My parents were born and raised in the South (North Carolina and Alabama). My wife was born and raised in the South (Kentucky). I spent three years in the South attending seminary in Lexington, Kentucky . . . I have lived in the South. The South is a unique culture all unto its own. Since coming down to Alabama to visit the daughter, son-in-law, and new granddaughter, I have been reminded as to why the South is a nice place to visit but not a place I would choose to live. The South has its charm and its hospitality, but . . . the South is not my cup of tea!
Honey! If one more person uses that term of endearment with me I will probably go running and screaming through the nearest cotton patch. "Honey" as a term of endearment seems to be a Southern stable for females down in the southern portions of the United States . . . like some sort of genetic quirk from birth . . . that is constantly used. The wife had a tendency to use that term of endearment when addressing me early in the courting stages . . . and I hated it. How does "Honey" truly reflect a true form of endearment when it is used with everything and everyone from the spouse and children to the pets? One has to question the level of endearment when even the family's Vietnamese pot-belly pig is referred to as "Honey". I have been called "Honey" by women of all ages since being down South and for the most part it makes me uncomfortable . . . even the wife doesn't get to use that one with me. She usually refers to me as another part of the honey pot--namely the "Dip Stick".
Humidity! I think I have lived in Montana too long . . . I forgot what real humidity is like. In Montana we complain if the humidity gets up to ten percent . . . it hasn't been ten percent humidity in the South since God created the world. I was greeted to the South's humidity the second I stepped out of the airport in Dothan and my glasses fogged up. I walked right into a post because I couldn't see where I was going! I think that the typical humidity in the area where the children live is around 150 percent! People around here sweat just thinking about having to leave their air conditioned homes. It is a constant drip, drip, drip from parts of the body I never knew could sweat. Lots of creepy critters and insects thrive in the humidity . . . slugs, snails, super worms, Armadillos, turtles, and lots of overweight men who like to stand in their yards with no shirts on! The humidity allows the plants to take over too . . . everything is green around the South. We have been in a drought for so long in Montana I had forgotten how bright green really was . . . it hurt my eyes to see all that green.
Hunger! Though I know that there are people who are hungry in the South, one wouldn't know it by looking around. First of all, there are restaurants and fast food places everywhere! You can find just about every type of food imaginable in the South . . . they will cook anything and everything! Deep fat frying makes everything taste the same . . . like chicken. Second of all, they like to eat down in the South . . . and it shows. I feel like I died and ended up in the land of my people--pudgy and happy! Besides everything being friend it also has lots of sugar in it--especially the tea. Now I have always drank my tea unsweeten, but down in the South a person gets a choice--sweet or unsweeten. If you are diabetic or near-diabetic this could kill you. I don't mind a little sugar in my tea, though I prefer none, the syrup at the bottom of a glass is a little too much. Now growing up with Southern parents I know how to eat Southern, but if I were to stay in the South more than a week I would soon be pushing the "one ton crew".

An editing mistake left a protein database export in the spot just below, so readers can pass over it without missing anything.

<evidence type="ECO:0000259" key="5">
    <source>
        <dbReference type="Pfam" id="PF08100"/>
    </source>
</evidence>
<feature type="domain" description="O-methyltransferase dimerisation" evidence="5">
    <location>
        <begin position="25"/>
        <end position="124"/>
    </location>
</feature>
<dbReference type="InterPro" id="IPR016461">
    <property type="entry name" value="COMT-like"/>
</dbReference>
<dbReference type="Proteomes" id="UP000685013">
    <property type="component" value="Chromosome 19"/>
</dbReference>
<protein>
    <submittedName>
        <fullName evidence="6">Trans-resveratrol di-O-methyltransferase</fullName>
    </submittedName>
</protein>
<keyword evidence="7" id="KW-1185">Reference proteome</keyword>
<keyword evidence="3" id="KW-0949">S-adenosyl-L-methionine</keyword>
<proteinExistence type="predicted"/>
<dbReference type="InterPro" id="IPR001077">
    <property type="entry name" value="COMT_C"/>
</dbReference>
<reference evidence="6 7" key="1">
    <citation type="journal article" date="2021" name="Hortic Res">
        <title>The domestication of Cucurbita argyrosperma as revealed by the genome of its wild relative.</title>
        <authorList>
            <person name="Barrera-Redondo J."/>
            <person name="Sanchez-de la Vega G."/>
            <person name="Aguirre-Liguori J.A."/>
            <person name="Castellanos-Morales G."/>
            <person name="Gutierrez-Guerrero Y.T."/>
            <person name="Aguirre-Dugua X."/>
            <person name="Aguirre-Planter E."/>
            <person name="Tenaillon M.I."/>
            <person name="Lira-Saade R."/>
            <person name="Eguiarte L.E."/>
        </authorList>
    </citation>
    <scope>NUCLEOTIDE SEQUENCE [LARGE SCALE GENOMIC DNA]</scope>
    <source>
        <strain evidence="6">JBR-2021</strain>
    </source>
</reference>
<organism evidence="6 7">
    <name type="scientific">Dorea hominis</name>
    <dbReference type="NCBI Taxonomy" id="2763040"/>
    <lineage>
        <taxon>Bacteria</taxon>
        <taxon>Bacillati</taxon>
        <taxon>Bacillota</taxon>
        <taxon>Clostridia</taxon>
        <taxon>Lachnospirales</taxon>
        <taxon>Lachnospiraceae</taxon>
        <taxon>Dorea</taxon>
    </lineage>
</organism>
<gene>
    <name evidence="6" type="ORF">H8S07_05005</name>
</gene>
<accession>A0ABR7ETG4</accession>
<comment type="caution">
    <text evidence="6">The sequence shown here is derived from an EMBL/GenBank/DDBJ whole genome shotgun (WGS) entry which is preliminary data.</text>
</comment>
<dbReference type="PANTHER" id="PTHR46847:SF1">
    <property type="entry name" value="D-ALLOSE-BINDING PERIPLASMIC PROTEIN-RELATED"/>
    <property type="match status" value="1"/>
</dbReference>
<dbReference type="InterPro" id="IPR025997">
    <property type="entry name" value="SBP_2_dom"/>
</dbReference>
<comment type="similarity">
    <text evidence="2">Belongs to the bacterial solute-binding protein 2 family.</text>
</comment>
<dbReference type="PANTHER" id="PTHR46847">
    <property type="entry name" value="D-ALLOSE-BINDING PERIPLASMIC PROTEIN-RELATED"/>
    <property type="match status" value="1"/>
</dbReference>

Honor! I guess I must be finally growing into my age . . . I am beginning to look old. Not sure if it is the graying hair, the wrinkled skin, or the pot belly, but with age comes respect and honor. I have been called "Sir" more times than I am comfortable with as I associate "Sir" with my father or all those old guys sitting on the front porch spitting and chewing. I always look around myself to see who people are referring to when they call me "Sir"--turns out it is me! Not really sure that I have met the criteria for "Sir-dom", but down South you become a "Sir" once you hit the AARP age requirement.
My father used to tell us children that "being Southern is all a state of mind." I imagine that what I have experienced is not that much different than what someone from the South would experience if he or she were to visit Montana . . . unique, different, but in the end not that different. I think that all of us have our places of comfort--especially when it comes to where we live. It is where we know what to expect, what the traditions and myths are, and the little idiosynycrities that make each and every place a culture unto itself. Yet, deep within it all is the pull to share it with others . . . to welcome others in . . . to be hospitable. There is a little "southern hospitabilty" wherever one goes. Still, hospitality or not, humidity sucks no matter where it is found. Yeah, the South is a nice place to visit but it is not home . . . home is where the heart is. My heart is in Montana.